Robert Benchley and Gluyas Williams targeted Life’s foibles in 1911 in the Lampoon’s first issue-length magazine parody, then went on write and draw for the real thing in the ’20s. But when they and other members of Algonquin set moved to a new magazine called The New Yorker, the Lampoon’s affections followed. The Depression killed Life’s ad revenues, and it folded in 1936 after selling its name to Time Inc.’s new picture magazine for $92,000. Thirty-two years later, ‘Poonies Henry Beard, Doug Kenney and Rob Hoffman quarterbacked a parody of that “new” Life, which got them thinking of producing a second national Lampoon. It debuted in April 1970, this time with the “N” capitalized. — VCR

The Not-So-Annual Parody Issue

Purple Parrot's American Home and the Duke'n'Duchess's Dook.

The Purple Parrot’s “American Home” (1945), the Duke’n’Duchess’s “Dook” (1949)

Remember my scare-quotes in the last post regarding “annual” parody issues of college humor magazines? I used them because most college hu… I’m tired of typing that … most CHMs, even in their 1920s-50s heyday, didn’t put out a major parody every year.

(By “major,” I mean a full-length parody of a national, or at least non-student, publication. This rules out every collegian’s favorite punching bag: the campus newspaper. Such papers are so ripe for parody that, in the absence of a CHM, student journalists will gleefully do the job on themselves, usually on April 1 or in the last issue before exams.)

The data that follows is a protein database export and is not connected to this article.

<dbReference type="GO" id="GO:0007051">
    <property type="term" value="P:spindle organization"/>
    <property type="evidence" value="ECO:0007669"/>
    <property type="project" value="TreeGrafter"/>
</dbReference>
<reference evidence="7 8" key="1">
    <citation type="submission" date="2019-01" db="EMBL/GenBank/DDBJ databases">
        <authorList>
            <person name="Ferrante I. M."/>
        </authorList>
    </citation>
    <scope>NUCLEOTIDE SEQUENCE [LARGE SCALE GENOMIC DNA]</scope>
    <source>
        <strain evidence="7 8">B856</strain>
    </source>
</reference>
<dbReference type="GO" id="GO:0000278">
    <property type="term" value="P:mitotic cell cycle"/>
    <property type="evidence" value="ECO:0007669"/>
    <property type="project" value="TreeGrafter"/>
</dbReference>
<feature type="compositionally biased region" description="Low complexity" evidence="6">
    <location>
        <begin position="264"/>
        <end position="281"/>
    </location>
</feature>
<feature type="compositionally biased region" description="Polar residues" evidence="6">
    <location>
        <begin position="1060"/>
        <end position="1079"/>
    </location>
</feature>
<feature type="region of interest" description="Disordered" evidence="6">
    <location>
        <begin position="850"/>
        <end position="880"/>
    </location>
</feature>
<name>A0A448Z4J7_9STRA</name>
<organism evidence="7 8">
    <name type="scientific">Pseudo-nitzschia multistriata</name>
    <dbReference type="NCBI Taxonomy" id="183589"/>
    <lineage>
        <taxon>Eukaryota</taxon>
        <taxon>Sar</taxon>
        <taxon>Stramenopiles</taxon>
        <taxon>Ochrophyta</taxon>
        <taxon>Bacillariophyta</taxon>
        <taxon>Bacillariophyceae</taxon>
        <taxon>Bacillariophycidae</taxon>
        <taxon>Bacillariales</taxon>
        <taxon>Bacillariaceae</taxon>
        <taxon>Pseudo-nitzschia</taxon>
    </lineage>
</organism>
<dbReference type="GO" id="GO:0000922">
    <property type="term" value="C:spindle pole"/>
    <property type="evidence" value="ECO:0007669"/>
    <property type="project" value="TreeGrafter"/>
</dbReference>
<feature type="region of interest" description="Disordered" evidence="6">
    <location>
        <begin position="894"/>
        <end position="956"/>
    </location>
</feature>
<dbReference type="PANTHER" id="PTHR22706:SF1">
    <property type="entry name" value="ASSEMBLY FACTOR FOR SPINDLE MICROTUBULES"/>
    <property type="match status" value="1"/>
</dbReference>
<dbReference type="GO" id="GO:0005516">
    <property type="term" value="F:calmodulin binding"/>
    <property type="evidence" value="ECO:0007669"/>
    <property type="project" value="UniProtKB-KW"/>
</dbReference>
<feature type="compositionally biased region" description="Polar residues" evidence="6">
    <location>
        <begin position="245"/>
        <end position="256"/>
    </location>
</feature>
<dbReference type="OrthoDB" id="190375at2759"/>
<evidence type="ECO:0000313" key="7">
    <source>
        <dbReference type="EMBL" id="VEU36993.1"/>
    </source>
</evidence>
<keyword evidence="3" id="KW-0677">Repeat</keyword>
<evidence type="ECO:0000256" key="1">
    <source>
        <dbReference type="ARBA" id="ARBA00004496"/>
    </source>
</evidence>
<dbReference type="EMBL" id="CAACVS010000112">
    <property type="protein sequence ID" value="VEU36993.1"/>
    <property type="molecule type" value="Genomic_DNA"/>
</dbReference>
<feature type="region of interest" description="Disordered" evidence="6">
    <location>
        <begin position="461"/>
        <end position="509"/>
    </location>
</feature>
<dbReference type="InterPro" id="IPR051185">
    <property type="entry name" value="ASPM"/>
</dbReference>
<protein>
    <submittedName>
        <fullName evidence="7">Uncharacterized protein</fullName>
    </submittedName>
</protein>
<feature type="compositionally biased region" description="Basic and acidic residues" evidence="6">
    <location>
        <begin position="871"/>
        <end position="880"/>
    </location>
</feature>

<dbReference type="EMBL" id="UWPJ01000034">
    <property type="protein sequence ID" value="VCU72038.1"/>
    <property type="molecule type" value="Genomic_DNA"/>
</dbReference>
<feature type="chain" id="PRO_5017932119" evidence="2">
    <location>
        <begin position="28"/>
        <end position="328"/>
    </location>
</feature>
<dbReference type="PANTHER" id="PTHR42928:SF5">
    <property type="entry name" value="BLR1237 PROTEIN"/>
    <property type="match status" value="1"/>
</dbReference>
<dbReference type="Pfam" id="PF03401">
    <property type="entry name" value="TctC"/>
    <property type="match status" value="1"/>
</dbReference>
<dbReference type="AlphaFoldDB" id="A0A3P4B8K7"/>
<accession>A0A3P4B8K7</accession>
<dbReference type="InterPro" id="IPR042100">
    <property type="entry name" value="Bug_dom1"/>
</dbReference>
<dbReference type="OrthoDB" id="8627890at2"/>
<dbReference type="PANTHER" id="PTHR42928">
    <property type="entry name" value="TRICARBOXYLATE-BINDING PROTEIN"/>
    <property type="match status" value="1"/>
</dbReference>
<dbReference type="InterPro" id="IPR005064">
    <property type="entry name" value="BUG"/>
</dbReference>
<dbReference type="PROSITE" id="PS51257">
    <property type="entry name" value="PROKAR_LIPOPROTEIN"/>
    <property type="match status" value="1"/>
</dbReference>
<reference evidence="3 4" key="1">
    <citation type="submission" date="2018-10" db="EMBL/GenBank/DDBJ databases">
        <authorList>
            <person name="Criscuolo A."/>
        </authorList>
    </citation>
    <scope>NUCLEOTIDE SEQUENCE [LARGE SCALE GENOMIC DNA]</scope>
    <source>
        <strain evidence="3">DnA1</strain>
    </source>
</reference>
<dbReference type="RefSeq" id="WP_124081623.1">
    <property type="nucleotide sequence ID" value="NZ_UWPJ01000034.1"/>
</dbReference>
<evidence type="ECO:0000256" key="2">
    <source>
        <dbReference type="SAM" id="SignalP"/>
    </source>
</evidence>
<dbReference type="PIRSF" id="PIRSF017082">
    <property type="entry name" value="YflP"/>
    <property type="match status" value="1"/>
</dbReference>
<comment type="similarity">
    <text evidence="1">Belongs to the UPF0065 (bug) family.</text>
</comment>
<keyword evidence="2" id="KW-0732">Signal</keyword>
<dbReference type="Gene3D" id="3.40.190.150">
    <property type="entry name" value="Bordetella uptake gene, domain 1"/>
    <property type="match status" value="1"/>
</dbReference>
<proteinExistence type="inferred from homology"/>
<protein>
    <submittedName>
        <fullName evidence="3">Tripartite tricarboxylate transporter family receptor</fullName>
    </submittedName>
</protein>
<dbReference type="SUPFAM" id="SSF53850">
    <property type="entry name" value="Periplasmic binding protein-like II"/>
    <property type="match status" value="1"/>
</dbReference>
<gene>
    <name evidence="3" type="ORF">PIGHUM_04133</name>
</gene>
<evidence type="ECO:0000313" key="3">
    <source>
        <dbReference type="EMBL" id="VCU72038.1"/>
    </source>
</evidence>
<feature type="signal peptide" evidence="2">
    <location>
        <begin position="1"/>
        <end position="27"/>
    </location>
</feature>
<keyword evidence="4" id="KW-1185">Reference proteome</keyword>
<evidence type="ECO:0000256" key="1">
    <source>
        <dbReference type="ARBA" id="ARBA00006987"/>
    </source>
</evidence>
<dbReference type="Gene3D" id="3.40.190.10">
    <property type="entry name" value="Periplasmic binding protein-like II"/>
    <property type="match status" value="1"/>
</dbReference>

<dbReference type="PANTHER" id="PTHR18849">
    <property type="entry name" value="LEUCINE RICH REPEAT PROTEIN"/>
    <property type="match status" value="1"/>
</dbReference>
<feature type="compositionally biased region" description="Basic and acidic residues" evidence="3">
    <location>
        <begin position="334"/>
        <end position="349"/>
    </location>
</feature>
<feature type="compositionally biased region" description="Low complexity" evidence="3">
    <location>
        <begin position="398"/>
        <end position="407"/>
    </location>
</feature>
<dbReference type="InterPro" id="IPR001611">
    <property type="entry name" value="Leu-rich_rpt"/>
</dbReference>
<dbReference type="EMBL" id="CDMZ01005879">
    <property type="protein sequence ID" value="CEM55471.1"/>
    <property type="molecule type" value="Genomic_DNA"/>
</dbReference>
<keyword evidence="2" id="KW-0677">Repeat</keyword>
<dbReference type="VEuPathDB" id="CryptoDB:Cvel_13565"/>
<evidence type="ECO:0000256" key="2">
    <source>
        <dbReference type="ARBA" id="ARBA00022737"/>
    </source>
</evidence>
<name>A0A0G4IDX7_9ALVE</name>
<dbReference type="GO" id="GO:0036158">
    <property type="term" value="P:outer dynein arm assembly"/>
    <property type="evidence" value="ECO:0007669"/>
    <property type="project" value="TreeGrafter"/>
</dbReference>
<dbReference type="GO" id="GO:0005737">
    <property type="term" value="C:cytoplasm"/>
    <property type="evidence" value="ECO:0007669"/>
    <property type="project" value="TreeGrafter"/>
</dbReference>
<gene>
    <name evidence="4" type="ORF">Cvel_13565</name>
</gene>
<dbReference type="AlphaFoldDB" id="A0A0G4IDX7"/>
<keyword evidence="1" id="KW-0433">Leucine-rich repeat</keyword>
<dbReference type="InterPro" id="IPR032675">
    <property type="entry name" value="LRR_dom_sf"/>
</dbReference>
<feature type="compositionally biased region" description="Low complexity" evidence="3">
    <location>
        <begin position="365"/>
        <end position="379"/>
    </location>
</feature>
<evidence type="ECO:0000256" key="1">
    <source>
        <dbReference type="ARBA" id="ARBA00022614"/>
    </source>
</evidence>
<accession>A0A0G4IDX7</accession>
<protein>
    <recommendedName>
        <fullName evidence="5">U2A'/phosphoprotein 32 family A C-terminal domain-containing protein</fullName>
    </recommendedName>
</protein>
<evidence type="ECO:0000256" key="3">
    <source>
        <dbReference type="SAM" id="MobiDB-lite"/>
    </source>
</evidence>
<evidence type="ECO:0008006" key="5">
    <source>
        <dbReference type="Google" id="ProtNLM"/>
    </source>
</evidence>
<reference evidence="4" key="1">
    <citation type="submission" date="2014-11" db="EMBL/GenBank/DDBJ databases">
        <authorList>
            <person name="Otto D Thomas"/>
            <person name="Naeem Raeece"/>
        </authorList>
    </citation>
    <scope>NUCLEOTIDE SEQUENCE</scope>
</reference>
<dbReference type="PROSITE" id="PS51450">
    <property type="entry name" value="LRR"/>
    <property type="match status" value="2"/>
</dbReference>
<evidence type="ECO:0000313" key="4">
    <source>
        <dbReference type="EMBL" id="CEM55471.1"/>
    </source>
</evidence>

The Harvard Lampoon's 1968 Life parody.The Harvard Lampoon may be the source of the “annual” misapprehension. Early on, its parodies really did appear every year: 27 in the quarter-century from 1919 to 1943. (Here’s a list.) They also came thick and fast in the ’60s, including “Pl*yb*y” (1966) and the brilliant but money-losing “Life” (1968). Since then, the Lampoon has produced a national parody roughly once every four years, and the intervals are getting longer. In the past 25 years there have been only two: “Premiere” (2005) and “National Geographic” (2008). Today’s ‘Poonies would rather parody best-sellers like The Hunger Games and websites like The Huffington Post, which inspired 2014’s online-only “Huffington Psst.” Links to the “Huffington Psst” no longer work, but copies of the Lampoon’s 1917 “Vanity Fair” still do. Advantage: print.

Others with long parody streaks include the Yale Record in 1954-67, the Ohio State Sundial in 1947-60 and the Stanford Chaparral in 1949-61; Chappie’s run ended with an item called “Layboy” that got the mag shut down for a few years. No doubt more examples are tucked away in college archives, but I suspect they’re exceptions. In every complete(ish) CHM collection I’ve examined in person or online, the parody issues are distributed fairly randomly. Four examples:

  •  Though the Ohio State Sundial (1911-73, with several interruptions) had a good run in 1947-60, its only full-length national parody in the three decades before that was “Vague” (i.e., Vogue) in May 1924. After the early ’60s, Sundial struggled to produce any issues on a regular basis, let alone parodies. The most recent resuscitation attempt was made in 2011-12.